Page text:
I freely admit that these ratings are highly biased. They driven by my own personal sock preferences, which are as follows:
- I prefer a tight, non floppy sock - socks should hug the leg. This means I tend to prefer a yarn that is more tightly plied and less "squooshy".
- I wear handknit socks all winter, so they need to stand up to a high degree of wear and washing. Yarns that pill, felt, or get visibly discoloured are de-rated. Note that I wash my socks in a European-brand front-loader, in cold water with delicate detergent, using a "handwash" cycle. The socks are subsequently air-dried. I do not wash socks by hand.
- I wear them at the office, so they need to be thin - fingering weight only (400m/100g). I do not knit socks with sportweight yarn.
- I knit for a lot of men, so I'd like yarns to come in XY-chromosome-friendly colours like browns, greys, and greens.
- I very rarely use self-striping wool; I prefer plain or "kettle dyed" product that allows intricate stitch patterns to shine. Although lately I have been getting to some wild 'n crazy yarns and patterns, so this requirement is starting to become less of an issue!
- I am on a budget; I'd prefer it if the product cost me less than $20/pair. I will only try more expensive yarns if I can actually see them (I won't order expensive stuff off the interwebs unless I know what I'm getting). That said, if I find a beautiful yarn that also lasts, I will try it and keep in mind for a special gift.
Click on the link to figure out yarn "yardage".
I am now at the point where, unfortunately, I will no longer knit socks from yarns that contain any silk, bamboo (a silk replacement - it's cheaper), angora, cashmere or alpaca; even in blends. Cotton-blend yarns are also more fragile than pure wool ones. These fibres do not stand up to abrasion well and I find that the resulting sock (foot) becomes unsightly quite quickly. These yarns are lovely for other purposes but really, walking on them will ruin them. The only pairs of socks I have had ruined over time have all fallen into this category.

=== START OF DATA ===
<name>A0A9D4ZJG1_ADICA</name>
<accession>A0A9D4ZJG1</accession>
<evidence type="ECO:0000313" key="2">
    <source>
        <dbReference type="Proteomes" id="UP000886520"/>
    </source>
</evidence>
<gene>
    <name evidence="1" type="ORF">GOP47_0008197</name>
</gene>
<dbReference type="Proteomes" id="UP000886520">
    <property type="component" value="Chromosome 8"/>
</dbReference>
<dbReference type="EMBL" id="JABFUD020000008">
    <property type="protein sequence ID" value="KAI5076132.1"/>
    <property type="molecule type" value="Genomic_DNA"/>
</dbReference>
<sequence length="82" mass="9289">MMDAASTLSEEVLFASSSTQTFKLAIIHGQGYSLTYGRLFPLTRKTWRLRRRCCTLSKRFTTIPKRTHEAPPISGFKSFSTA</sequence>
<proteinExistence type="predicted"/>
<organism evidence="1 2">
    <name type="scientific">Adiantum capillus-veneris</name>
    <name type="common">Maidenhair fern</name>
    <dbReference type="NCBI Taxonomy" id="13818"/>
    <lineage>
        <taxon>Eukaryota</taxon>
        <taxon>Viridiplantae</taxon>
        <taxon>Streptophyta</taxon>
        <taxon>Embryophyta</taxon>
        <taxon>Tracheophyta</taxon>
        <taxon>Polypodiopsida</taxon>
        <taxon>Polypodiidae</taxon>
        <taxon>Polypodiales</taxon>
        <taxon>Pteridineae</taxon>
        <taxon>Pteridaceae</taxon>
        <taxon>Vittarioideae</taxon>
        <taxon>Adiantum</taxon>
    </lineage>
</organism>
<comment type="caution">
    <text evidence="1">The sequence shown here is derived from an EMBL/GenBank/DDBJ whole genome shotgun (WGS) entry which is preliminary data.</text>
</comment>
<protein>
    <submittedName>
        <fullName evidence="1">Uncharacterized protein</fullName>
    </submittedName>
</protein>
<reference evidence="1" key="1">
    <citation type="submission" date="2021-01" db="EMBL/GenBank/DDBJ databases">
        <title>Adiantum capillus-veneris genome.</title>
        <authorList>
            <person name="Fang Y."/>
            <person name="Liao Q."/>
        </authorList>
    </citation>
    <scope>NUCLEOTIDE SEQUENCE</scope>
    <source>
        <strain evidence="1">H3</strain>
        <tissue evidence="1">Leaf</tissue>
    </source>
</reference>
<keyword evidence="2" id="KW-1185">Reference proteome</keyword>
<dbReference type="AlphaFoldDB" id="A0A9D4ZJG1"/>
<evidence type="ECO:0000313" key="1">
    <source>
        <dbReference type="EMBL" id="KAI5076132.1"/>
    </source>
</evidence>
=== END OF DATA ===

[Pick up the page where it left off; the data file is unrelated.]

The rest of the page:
In general, I've found that the best, longest-lasting sock yarns are of European origin, are not advertised as "merino", and contain at least 20% nylon.
My favorite "daily wear" sock yarn is Regia (plain colours). My "special occasion/gift" sock yarn is Woolen Rabbit Pearl. My favorite "self-striping/wild-n-crazy" sock yarn is Schoppel Zauberball Crazy.
For more detail, there are some blog posts:
Sock Wool 1 (Scheepjes Invicta, KnitPicks Risata, Lang Jawoll, Kroy Sock, KnitPicks Stroll)
Sock Wool 2 (Schaefer yarn, Araucania Ranco, KnitPicks Stroll update, Gloss, Regia Stretch)
Sock Wool 3 (Malabrigo Sock, Lana Grossa Meilenweight Cotton Stretch, Araucania Itata)
Sock Wool 4 (Tosh Merino Light, Sweatermaker Simply Sock)
Sock Wool 5 (Schoppel Zauberball, Kroy Sock 3-ply, Lion Sock-Ease)
Sock Wool 6 (Malabrigo Sock and Tosh Merino Light update, Regia 3-ply, Lang Mille Colori, Woolen Rabbit Pearl)
Sock Wool 7 (Regia 4-ply jacquard, Lang Magic Degrade, Online Supersocke)
Sock Wool 8 (Woolen Rabbit Harmony, Turtlepurl Sock, Cascade Heritage Sock)
Sock Wool 9 (Manos del Uruguay Alegria; Ancient Arts Fibre Craft sock yarn)
Sock Wool 10 (Phildar Phil Folk, DGB Confetti Superwash)